#1008: Sugar Mountain/When You Dance I Can Really Love – Neil Young

Peak Month: April 1971
6 weeks on Vancouver’s CKVN chart
Peak Position #7
Peak Position on Billboard Hot 100 ~ #93

Neil Young was born in Toronto in 1945. His family moved to Omemee, Ontario, and he contracted polio in 1951, two years before the polio vaccine was introduced. He learned guitar and dropped out of high school. He played in the Winnipeg based band called The Squires, who toured parts of Manitoba and northern Ontario. They played instrumental covers of Cliff Richard’s backup band, The Shadows. Young moved to California in 1966 where he was a founding member of the Buffalo Springfield. In 1968 he released his self-titled debut studio album. And in 1969 he became the fourth member of Crosby, Stills, Nash & Young. Since then he has released 35 studio albums and more live and compilation albums.


On the day he turned nineteen, Neil Young composed “Sugar Mountain” on November 12, 1964. He was in Fort William, Ontario, at the Victoria Hotel. After his band the Squires had packed it in Young sat down to write 126 verses for”Sugar Mountain”. It would be a four year wait before he would record a few of the verses to “Sugar Mountain” on November 10, 1968. This was as part of a concert in the college town of Ann Arbor, Michigan, at Canterbury House.

Sugar Mountain/When You Dance I Can Really Love - Neil Young

Oh to live on Sugar Mountain,
with the barkers and the colored balloons.
You can’t be twenty on Sugar Mountain,
though you’re thinking that you’re leaving there too soon.
You’re leaving there too soon.

It’s so noisy at the fair,
but all your friends are there,
and the candy floss you had,
and your mother and your dad.

Oh to live on Sugar Mountain,
with the barkers and the colored balloons.
You can’t be twenty on Sugar Mountain.
though you’re thinking that you’re leaving there too soon.
You’re leaving there too soon.

There’s a girl just down the aisle,
oh to turn and see her smile.
You can hear the words she wrote,
as you read the hidden note.

Oh to live on Sugar Mountain….

Now you’re underneath the stairs,
and you’re giving’ back some glares,
to the people that you met,
and it’s your first cigarette.

Oh to live on Sugar Mountain….

Now you say you’re leaving’ home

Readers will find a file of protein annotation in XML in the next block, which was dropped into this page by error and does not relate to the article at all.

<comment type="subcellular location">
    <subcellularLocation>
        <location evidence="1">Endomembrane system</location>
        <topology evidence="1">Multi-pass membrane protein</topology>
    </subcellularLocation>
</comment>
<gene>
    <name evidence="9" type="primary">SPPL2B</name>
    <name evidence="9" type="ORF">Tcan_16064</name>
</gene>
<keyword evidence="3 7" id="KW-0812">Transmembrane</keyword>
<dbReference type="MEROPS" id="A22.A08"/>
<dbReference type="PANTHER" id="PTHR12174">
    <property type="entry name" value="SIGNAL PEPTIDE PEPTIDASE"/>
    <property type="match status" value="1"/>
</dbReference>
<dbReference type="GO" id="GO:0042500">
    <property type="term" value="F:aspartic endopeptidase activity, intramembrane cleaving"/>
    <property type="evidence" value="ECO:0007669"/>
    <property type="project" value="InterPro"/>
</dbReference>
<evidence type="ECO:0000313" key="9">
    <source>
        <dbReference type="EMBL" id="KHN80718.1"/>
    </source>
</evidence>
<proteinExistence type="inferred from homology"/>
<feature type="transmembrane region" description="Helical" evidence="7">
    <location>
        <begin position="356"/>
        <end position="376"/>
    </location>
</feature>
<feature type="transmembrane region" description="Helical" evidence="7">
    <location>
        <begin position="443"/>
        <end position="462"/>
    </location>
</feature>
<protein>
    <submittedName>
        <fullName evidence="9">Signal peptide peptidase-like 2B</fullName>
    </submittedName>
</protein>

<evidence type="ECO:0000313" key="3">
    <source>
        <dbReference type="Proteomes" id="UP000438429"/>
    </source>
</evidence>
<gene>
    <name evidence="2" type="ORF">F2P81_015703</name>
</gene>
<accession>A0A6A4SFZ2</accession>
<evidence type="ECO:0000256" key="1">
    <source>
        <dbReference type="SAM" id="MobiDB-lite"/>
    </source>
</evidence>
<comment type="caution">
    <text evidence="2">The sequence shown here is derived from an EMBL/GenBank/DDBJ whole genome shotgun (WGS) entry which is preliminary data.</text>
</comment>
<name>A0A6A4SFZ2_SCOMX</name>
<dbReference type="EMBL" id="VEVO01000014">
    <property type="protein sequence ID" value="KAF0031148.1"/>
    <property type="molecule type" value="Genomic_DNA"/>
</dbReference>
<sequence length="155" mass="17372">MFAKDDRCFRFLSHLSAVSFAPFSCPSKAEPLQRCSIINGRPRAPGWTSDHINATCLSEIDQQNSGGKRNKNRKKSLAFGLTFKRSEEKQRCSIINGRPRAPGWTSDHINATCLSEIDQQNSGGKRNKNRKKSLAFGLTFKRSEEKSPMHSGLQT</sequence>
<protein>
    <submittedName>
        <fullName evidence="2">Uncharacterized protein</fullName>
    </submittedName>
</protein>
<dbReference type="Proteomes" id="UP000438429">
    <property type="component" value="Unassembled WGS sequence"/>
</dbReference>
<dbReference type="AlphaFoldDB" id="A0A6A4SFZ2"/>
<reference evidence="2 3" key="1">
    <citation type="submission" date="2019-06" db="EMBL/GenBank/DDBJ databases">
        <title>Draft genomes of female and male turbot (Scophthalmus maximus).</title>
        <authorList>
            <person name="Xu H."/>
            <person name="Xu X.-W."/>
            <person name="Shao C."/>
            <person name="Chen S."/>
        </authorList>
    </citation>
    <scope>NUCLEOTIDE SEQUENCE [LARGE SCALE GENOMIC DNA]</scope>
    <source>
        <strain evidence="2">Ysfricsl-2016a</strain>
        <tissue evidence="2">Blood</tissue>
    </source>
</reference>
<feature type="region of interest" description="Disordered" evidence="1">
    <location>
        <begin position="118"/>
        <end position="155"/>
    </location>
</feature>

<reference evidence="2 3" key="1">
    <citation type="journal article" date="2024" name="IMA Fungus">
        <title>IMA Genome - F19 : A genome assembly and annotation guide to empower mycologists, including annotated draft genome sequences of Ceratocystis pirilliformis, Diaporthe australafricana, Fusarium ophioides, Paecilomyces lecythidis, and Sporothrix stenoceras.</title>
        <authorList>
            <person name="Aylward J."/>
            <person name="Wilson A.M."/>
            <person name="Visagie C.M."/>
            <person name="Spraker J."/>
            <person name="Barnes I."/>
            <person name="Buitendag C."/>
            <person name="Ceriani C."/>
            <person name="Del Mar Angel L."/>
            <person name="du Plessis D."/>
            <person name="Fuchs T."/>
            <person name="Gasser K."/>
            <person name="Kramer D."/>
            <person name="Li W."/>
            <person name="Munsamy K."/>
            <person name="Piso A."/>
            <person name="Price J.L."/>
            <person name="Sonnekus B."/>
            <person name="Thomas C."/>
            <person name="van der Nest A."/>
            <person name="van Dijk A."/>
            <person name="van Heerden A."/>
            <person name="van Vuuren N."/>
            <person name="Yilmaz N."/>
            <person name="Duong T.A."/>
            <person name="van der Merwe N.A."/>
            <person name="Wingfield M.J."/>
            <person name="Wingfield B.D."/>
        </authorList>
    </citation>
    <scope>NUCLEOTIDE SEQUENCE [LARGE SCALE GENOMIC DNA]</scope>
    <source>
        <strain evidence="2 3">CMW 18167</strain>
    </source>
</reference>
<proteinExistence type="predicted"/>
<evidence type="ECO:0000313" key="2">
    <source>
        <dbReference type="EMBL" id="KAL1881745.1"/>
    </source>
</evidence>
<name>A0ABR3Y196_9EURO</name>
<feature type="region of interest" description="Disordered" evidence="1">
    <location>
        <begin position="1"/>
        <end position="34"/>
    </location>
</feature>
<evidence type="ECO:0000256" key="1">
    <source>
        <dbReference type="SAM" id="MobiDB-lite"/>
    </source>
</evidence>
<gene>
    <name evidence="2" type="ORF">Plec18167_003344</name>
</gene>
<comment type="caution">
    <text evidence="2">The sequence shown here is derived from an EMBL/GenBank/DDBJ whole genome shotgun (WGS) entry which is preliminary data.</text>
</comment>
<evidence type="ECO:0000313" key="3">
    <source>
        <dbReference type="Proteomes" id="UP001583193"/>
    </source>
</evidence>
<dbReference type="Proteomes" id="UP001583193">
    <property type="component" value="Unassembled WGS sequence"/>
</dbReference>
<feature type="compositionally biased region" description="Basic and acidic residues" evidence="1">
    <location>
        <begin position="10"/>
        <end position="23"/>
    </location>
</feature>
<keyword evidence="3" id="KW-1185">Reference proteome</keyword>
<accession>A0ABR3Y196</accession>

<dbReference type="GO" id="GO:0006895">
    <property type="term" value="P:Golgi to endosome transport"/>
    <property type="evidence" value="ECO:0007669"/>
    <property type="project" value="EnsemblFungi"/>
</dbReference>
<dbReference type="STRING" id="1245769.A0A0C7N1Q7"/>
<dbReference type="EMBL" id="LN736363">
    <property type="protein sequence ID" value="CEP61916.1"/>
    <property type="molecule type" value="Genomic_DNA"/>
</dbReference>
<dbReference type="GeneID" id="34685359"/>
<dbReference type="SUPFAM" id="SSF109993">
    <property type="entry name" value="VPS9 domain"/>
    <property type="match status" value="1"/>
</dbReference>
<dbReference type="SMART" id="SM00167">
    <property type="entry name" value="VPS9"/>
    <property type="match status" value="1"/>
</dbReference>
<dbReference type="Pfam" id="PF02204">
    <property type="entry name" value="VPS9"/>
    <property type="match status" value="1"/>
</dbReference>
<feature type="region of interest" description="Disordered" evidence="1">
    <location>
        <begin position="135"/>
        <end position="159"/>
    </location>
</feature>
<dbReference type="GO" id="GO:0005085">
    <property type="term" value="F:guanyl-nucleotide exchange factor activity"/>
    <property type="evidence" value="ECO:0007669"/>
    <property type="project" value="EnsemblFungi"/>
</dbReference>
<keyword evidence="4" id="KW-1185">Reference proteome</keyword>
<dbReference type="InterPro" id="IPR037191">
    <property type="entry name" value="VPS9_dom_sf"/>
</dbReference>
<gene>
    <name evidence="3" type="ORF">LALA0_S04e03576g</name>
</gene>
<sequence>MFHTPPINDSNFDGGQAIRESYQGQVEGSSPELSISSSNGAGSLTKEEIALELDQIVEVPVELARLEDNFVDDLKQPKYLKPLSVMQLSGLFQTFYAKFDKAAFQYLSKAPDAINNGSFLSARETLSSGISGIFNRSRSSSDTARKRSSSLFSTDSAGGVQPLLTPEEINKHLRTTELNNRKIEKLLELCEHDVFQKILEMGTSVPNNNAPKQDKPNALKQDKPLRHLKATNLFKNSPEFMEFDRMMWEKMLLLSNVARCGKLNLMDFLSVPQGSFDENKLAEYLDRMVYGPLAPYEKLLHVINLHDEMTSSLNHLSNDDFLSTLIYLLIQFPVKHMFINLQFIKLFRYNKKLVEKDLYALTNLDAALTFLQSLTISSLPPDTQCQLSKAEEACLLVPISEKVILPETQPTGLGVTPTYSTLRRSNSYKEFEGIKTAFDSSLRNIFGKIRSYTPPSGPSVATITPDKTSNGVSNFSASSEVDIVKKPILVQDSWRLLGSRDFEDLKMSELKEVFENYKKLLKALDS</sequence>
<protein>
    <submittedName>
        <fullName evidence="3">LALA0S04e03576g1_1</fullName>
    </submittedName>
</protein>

‘Cause you want to be alone.
Ain’t it funny how you feel,
when you’re finding’ out it’s real?

Oh to live on Sugar Mountain….

Two years later on October 29, 1970, at a concert at The Paris Theatre in London, Ontario, Joni Mitchell referenced “Sugar Mountain”. Mitchell had already established a friendship with Young before he wrote “Sugar Mountain”. She opened her song “Circle Game” providing this back story: “In 1965 I was up in Canada, and there was a friend of mine up there who had just left a rock’n’roll band (…) he had just newly turned 21, and that meant he was no longer allowed into his favourite haunt, which was kind of a teeny-bopper club and once you’re over 21 you couldn’t get back in there anymore; so he was really feeling terrible because his girlfriends and everybody that he wanted to hang out with, his band could still go there, you know, but it’s one of the things that drove him to become a folk singer was that he couldn’t play in this club anymore. ‘Cause he was over the hill. (…) So he wrote this song that was called “Oh to live on sugar mountain” which was a lament for his lost youth. (…) And I thought, God, you know, if we get to 21 and there’s nothing after that, that’s a pretty bleak future, so I wrote a song for him, and for myself just to give me some hope. It’s called The Circle Game.” Though Joni Mitchell adds two years to Young’s age when he wrote the song, the  sentiment that you’re all washed up when “you can’t be twenty on Sugar Mountain” inspired her to write “Circle Game” as an answer song to Young’s bleak assessment of life after the teen years.